Limonia acidissima (PROSEA)

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Plant Resources of South-East Asia
List of species

Limonia acidissima L.

Protologue: Sp. Pl., ed. 2, 1: 554 (1762).
Family: Rutaceae
Chromosome number: 2n= 18


  • Feronia elephantum Correa (1800),
  • Feronia limonia (L.) Swingle (1914).

Vernacular names

  • Wood apple, elephant apple (En)
  • Pomme d'éléphant (Fr)
  • Indonesia: kawista (Java), kusta (Bali)
  • Malaysia: belinggai, gelinggai
  • Burma: thibin
  • Cambodia: kramsang
  • Laos: mafit
  • Thailand: makhwit (central), mafit (northern)
  • Vietnam: câǹ thǎng.

Origin and geographic distribution

Wood apple occurs naturally in India, Sri Lanka, Burma and Indo-China, where it is limited to the drier regions. It is cultivated in villages and parks throughout its natural range, and in Malaysia and Indonesia (Java, Bali) where it has even become naturalized (western Java). It was introduced long ago into the United States (California, Florida) for experimental purposes.


The fresh pulp of the ripe fruit is mixed with sugar and eaten like sherbet, with or without the seeds, or made into a type of treacle. In Sri Lanka wood apple cream is processed from the fruit pulp. In India the fruit is used in the same manner as the closely related bael fruit (Aegle marmelos (L.) Correa) but is not a substitute for it. The ripe fruits display cooling, astringent and tonic properties, and are used as a stomachic. In Indo-China, the spines and bark of the tree are used in several medicinal preparations for the treatment of excessive menstruation, liver disorders, bites and stings, and nausea. The timber is employed in the construction of houses, posts and agricultural tools. Gum collected from the bark is said to have medicinal value, and is used as a substitute for gum arabic.

Production and international trade

Wood apple is cultivated as a homegarden tree in villages, hence fruits become available in markets only in small quantities. In Bali (Indonesia) in the late 1980s fruit fetched Rp. 150 a piece (US$ 0.09) during the high season. It has recently become an economically important commodity in Sri Lanka where wood apple cream is canned and exported.


Wood apple pulp represents about one-third of the whole fruit. Pectin content of fresh pulp is 3-5%. Per 100 g edible portion, the approximate contents of the pulp are: water 74 g, protein 8 g, fat 1.5 g, carbohydrates 7.5 g, ash 5 g. The seeds contain per 100 g edible portion: water 4 g, protein 26 g, fat 27 g, carbohydrates 35 g and ash 5 g. The dried pulp contains 15% citric acid and small quantities of potassium, calcium and iron salts. The wood is yellowish-white, hard, rather heavy and coarsely fibrous but close-grained and takes a fine polish.


  • A small, deciduous tree up to 12 m tall, with numerous, slender branches armed with sharp, straight spines to 4 cm long.
  • Leaves up to 12 cm long, imparipinnate with narrowly winged rachis and petiole; leaflets opposite in 2-3 pairs and a terminal one, obovate, up to 4 cm long, dotted with oil glands and faintly aromatic when crushed.
  • Staminate and perfect flowers, 5-merous, white, green or reddish-purplish, usually together in lax, terminal or axillary inflorescences.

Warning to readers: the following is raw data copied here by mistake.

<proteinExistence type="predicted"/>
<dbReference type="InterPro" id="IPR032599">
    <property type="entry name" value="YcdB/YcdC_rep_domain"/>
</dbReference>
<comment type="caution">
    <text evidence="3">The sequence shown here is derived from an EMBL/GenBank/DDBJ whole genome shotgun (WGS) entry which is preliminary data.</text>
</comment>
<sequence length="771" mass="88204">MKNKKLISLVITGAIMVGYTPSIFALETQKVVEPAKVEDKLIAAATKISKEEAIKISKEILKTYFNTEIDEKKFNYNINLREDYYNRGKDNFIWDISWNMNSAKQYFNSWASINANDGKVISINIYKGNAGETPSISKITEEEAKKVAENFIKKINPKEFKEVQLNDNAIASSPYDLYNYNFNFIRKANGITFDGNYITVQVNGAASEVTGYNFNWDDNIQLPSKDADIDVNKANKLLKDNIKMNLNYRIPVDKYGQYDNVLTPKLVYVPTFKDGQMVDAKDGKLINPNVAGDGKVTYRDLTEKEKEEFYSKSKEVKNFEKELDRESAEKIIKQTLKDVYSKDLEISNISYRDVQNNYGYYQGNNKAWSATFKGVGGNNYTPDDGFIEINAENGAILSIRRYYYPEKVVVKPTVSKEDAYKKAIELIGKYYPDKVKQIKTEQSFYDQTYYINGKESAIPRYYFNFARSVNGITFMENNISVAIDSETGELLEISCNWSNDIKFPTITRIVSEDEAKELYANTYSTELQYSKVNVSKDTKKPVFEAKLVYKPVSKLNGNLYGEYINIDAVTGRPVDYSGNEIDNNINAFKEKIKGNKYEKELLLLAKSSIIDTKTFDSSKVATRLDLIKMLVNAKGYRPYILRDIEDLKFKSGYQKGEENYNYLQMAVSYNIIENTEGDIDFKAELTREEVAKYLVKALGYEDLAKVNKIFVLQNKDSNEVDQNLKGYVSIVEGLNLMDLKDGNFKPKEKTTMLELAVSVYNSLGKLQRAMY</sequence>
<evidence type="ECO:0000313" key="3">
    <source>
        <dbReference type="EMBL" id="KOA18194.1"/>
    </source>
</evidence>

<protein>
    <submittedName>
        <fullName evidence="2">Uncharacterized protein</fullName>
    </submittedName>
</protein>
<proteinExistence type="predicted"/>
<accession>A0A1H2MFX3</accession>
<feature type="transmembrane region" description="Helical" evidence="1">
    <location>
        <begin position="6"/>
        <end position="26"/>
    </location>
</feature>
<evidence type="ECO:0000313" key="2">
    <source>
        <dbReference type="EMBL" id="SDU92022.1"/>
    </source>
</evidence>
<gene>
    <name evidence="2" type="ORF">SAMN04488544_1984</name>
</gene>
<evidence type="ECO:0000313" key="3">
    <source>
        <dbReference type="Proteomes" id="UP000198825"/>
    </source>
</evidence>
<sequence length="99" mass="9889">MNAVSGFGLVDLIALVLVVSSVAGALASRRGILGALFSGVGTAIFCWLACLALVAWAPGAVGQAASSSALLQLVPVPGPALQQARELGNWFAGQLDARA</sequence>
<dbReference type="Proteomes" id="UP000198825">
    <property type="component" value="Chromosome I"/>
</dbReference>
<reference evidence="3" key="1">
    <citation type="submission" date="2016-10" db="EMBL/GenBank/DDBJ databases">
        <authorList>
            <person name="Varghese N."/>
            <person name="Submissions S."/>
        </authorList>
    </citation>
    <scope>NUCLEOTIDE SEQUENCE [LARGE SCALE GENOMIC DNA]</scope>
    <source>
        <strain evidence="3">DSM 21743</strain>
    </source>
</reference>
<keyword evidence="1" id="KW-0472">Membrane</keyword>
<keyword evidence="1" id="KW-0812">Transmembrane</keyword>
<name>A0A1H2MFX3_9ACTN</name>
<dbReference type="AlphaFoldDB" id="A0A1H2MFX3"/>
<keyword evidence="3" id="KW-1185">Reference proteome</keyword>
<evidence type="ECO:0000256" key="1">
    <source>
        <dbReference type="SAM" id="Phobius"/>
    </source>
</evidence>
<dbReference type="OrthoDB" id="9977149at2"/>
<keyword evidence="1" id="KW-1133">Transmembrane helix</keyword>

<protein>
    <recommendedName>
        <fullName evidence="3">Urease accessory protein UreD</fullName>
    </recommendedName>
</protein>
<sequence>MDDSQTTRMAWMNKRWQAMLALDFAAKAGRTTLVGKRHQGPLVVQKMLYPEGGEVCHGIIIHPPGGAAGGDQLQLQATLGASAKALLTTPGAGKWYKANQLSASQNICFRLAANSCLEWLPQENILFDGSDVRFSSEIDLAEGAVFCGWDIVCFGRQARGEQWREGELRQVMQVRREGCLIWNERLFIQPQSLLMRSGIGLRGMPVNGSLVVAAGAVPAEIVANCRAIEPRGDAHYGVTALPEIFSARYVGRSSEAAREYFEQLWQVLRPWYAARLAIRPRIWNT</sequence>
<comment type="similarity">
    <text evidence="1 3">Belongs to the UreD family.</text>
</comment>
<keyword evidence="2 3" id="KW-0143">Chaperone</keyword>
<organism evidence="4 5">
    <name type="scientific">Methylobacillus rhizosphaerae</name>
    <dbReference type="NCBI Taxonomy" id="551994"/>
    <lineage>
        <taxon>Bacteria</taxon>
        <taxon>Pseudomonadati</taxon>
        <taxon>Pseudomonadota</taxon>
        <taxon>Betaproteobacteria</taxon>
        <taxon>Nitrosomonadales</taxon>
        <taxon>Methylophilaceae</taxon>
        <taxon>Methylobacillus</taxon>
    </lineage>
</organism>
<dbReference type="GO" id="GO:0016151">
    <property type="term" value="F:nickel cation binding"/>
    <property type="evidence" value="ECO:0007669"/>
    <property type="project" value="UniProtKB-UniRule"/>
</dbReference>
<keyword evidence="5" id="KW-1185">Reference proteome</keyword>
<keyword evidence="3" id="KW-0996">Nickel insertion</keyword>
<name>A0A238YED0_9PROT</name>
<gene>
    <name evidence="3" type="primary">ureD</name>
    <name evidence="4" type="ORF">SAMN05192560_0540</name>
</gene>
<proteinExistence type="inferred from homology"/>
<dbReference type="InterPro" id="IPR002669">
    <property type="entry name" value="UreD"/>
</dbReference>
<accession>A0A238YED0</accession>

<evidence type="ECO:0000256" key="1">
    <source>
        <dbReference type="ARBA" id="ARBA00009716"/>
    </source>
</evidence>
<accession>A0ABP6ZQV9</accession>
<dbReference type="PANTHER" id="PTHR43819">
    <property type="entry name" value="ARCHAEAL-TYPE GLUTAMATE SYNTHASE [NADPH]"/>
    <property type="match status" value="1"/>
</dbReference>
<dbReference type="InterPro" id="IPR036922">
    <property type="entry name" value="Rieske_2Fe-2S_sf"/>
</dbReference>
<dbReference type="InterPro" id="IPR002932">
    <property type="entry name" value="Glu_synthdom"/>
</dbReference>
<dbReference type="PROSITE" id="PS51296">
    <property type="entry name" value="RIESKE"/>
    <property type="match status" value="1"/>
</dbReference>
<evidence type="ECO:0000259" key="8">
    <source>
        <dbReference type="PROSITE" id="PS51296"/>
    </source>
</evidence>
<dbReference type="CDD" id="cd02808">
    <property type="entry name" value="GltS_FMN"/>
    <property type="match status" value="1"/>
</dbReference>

• Fruit a hard-shelled, globose berry, up to 10 cm diameter, with whitish scurfy surface and filled with pinkish, aromatic pulp containing numerous, slimy seeds.
  • Seeds 5-6 mm long, hairy, with thick, green cotyledons; germination epigeal.
  • Seedling stem slender, slightly zigzag: first 1-4 leaves unifoliolate.

Trees reveal a simple developmental pattern of leafing, flowering and fruiting in a single year. In South-East Asia, leaves are shed in January, flowering begins in February or March, and fruits ripen in October or November. Trees grow slowly and will not produce fruits until the 15th year or later.


Wood apple, like the bael and species of Feroniella Swingle, thrives in a monsoon or seasonally dry tropical climate. It grows to an elevation of 450 m in the western Himalaya where it is native. In Malaysia and Indonesia trees are predominantly cultivated in the coastal regions. It is apparently drought-tolerant and best adapted to light soils.


Plants can be propagated by seed, root-cuttings and budding. Seeds germinate after 2-3 weeks in the nursery; 80% germination may be achieved for seed stored for several weeks. Buds from mature wood grafted onto seedlings are said to result in dwarf trees which fruit early.

Genetic resources and breeding

Wood apple can be used as a rootstock for Citrus species in the same way as Poncirus trifoliata (L.) Raf., also a deciduous citrus relative. The wood apple stock promptly forces the citrus scion into bloom, which may be useful in breeding programmes (early flowering, simultaneous flowering of all grafted material for crossing). The use of wood apple as a rootstock in drought-prone areas should also be tested.


Wood apple is likely to remain an underutilized resource in South-East Asia, despite its status as an export commodity in Sri Lanka. The tree is only found in home gardens in the drier parts of South-East Asia and the fruit is not used much. There appears to be little interest in other potential uses (source of gum, dwarfing rootstock, breeding work) either.


  • Burkill, I.H., 1966. A dictionary of the economic products of the Malay Peninsula. 2nd edition. Vol. 1. Ministry of Agriculture and Co-operatives, Kuala Lumpur. pp. 1014-1015.
  • Corner, E.J.H., 1988. Wayside Trees of Malaya. 3rd edition. Malayan Nature Society, Kuala Lumpur. pp. 666-667.
  • Dymock, W., Warden, C. & Hooper, D., 1890. Pharmacographia Indica. Thacker, Spink & Co., Calcutta. pp. 281-284.
  • Swingle, W.T., 1967. The botany of citrus and its wild relatives. In: Reuther, W., Webber, H., & Batchelor, L. (Editors): The citrus industry. Revised edition. Vol. I. University of California, Berkeley. pp. 415-417.


D.T. Jones